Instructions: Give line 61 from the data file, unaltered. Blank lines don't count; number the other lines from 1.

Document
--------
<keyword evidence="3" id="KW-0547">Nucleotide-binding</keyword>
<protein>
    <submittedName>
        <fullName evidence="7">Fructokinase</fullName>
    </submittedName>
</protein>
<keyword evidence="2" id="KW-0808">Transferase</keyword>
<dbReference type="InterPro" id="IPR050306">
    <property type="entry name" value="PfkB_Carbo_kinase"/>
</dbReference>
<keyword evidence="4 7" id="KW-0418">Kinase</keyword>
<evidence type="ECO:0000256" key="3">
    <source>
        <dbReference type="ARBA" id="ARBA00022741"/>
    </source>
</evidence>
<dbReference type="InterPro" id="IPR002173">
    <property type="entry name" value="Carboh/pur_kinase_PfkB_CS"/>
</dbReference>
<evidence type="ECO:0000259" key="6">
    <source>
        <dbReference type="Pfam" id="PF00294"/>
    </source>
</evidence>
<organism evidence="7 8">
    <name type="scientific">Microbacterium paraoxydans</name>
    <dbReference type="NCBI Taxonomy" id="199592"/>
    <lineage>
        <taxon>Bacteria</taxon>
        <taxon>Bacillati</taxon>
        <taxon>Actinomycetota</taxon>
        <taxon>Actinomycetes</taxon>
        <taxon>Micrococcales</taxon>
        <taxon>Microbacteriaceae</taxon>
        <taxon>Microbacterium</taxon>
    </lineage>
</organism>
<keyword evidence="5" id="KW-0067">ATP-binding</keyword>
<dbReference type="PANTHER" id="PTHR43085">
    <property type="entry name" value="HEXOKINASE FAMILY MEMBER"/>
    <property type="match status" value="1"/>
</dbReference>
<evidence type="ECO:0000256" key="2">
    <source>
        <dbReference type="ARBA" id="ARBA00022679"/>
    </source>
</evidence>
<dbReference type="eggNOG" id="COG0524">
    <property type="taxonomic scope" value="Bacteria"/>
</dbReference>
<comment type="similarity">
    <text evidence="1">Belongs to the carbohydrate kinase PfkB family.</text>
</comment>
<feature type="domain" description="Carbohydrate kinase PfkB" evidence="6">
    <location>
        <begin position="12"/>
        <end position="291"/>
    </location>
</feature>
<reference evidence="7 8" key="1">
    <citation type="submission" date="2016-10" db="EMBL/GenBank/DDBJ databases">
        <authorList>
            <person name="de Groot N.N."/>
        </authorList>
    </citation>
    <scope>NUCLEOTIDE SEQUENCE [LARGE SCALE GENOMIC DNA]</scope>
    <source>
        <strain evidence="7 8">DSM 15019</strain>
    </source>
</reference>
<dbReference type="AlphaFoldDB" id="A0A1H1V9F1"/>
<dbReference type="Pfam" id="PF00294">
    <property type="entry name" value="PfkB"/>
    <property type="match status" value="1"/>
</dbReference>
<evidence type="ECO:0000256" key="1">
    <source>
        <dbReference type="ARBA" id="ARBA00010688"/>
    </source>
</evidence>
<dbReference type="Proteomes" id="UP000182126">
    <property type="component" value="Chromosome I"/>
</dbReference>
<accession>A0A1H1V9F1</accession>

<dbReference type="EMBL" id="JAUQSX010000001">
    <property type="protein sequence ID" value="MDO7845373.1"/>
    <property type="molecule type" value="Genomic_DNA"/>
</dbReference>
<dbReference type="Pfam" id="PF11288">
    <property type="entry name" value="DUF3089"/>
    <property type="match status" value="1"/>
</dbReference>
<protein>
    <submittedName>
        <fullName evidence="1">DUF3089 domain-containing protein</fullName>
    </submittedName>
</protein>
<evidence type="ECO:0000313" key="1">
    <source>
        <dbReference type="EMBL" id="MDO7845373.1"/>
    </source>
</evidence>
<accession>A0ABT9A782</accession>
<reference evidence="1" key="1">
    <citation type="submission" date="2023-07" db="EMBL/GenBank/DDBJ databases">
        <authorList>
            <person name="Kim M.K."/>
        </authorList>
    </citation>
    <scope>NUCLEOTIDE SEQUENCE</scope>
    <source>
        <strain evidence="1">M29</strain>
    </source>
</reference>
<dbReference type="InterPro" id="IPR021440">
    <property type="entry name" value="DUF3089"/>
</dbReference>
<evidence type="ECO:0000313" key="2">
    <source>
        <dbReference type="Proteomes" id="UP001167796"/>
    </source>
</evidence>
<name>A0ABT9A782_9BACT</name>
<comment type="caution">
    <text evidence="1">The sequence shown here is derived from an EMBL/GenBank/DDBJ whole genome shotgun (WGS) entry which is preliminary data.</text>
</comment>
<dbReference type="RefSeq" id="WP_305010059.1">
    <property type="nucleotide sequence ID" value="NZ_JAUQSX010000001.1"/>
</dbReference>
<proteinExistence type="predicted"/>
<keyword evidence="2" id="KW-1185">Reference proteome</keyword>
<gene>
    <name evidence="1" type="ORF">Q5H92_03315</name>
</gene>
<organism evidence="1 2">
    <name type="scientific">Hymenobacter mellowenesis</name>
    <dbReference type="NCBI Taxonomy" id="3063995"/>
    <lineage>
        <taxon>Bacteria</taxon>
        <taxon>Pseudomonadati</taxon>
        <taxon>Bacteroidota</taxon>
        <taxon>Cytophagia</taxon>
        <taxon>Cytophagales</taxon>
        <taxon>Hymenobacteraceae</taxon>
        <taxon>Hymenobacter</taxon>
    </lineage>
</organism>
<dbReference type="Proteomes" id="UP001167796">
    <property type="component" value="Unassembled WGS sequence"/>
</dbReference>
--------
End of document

    <citation type="submission" date="2016-10" db="EMBL/GenBank/DDBJ databases">